The dream house has just one teeny tiny drawback and that is the cost. But we decided we could swing it if we were willing to do one of two things:

1. Liquidate each and every asset we have and reallocate it toward the down payment. I know people do it, but we moved to Charlotte because of its affordability. We don’t want to be house poor. But for the right house, apparently, we’ll consider all options. Even bad ones.

2. Stop tithing and giving charitably. I was horrified when Jeff first suggested it, but he was right. The difference between our monthly mortgage now and what the mortgage would be on the perfect house was almost exactly what we are giving each month. Coincidence, I think not?

To our credit, no matter how small, we considered the first option longer and more seriously than the second. The second option was so disturbing that it effectively shut down the new house idea entirely. Even when the agent called with some pretty attractive incentives. But the whole experience gave me cause to contemplate the value of our giving. I have heard more sermons on tithing where it is preached from the pulpit that God doesn’t need your money, He needs your obedience. Blah, blah, blah. I get that, but I prefer to believe that the missionaries we support actually do depend on our willingness to prioritize them in our budget. That lives are changed at WOW JAM because we gave. That the children’s ministry at our church runs a little more smoothly with our financial support. That it really will matter to not just 8 lives, but an entire community, if we don’t get around to building the orphanage in Kenya because the Freshours were otherwise consumed with building out their basement so they could have a 4,000 square foot house. And no, they hadn’t had any more children. They just wanted it. Thought they’d be more comfortable if they didn’t have to drag sprinkler hoses around their yard anymore. That it would be nice to have an actual laundry room, an expansive kitchen, and a family room with built-ins.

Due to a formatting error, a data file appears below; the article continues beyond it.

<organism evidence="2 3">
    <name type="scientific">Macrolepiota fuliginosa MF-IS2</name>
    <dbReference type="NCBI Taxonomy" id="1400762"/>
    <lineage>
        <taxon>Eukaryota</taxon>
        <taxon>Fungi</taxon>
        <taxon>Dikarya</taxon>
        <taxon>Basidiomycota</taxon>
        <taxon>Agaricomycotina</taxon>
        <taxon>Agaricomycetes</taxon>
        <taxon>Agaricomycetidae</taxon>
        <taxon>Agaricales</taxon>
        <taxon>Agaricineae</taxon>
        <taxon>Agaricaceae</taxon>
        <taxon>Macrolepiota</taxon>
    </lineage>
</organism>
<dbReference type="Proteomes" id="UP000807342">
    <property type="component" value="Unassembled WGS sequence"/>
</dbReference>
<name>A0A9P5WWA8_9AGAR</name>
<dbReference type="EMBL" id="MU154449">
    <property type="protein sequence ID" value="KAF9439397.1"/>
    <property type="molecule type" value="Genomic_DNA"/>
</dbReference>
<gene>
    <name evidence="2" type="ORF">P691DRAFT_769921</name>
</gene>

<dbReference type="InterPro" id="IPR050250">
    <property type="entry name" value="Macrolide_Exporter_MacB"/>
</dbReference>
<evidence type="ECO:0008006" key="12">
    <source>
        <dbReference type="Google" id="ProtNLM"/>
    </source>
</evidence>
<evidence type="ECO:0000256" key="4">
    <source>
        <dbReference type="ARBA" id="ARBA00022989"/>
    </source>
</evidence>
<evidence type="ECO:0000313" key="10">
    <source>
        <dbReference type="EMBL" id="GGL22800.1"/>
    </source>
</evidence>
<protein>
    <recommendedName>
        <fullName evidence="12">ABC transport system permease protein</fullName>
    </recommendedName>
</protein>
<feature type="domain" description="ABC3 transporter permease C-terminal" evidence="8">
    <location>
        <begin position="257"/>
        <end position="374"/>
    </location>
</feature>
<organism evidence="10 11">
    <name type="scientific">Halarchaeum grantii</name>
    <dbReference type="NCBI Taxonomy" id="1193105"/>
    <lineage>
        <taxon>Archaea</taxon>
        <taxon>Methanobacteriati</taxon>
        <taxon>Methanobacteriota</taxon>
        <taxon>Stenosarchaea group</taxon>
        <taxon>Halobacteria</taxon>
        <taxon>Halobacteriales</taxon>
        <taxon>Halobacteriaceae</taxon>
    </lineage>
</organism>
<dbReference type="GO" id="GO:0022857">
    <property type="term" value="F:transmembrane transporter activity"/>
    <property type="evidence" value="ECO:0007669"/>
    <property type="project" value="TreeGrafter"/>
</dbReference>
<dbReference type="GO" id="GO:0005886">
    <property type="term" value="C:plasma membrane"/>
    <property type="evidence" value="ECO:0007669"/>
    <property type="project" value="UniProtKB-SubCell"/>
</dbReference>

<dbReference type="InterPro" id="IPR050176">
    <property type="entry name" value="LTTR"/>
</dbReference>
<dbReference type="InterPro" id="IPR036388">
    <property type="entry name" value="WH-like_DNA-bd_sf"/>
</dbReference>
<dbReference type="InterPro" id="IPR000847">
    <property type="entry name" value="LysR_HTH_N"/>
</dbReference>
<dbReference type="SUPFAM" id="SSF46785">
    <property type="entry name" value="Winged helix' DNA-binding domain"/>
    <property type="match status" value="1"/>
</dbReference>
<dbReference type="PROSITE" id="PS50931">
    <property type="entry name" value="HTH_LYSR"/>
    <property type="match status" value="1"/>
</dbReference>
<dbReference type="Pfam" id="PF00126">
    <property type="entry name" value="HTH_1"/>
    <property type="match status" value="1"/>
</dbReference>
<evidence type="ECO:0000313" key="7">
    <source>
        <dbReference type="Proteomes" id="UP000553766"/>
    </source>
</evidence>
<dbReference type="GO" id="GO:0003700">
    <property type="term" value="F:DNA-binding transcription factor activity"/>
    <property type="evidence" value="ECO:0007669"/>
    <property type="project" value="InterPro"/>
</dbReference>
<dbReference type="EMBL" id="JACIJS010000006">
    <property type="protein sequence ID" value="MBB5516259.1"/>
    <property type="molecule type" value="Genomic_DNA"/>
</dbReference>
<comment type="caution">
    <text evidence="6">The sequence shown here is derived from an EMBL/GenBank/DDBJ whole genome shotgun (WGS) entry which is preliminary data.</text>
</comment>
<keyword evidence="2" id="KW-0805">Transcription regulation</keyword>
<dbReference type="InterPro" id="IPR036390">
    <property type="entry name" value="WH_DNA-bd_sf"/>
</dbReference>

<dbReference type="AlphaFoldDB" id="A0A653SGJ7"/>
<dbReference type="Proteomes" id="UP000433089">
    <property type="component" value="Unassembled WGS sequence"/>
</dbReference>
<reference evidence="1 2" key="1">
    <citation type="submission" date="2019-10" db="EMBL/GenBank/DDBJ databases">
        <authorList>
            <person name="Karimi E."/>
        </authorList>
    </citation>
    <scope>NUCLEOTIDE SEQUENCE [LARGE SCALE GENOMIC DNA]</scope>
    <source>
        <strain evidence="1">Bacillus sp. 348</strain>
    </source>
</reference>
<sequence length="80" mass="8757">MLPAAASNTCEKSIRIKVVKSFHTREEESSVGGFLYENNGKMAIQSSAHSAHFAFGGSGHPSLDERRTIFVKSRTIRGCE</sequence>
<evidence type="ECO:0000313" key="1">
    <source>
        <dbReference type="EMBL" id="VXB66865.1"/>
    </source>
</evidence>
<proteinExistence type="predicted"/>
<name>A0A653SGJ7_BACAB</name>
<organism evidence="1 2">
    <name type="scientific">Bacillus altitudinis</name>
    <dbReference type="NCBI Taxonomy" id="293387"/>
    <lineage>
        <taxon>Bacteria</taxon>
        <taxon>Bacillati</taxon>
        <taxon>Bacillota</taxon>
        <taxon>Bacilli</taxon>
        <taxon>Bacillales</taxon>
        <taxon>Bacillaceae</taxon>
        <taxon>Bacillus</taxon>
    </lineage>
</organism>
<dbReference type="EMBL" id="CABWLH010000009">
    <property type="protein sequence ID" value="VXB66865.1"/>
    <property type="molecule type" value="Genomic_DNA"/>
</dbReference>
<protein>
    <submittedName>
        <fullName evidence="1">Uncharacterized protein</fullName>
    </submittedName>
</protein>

I hate to turn this into something more spiritual than it is, because I prefer not to even acknowledge the forces of evil (so easy to ignore in America), but I really feel on some level that I was set-up. The transition was just too effortlessly made from the big house we could readily afford (in Concord) to the dream house we could not. I was fully and completely seduced by the possibility of owning it and making it our home. The dead giveaway was when our tithing came into play and I felt internally asked if I was willing to give up the Embu orphanage for a new house. In the grocery store, no less. Such a casual environment for such a loaded question. It was more disturbing than I even have words to express.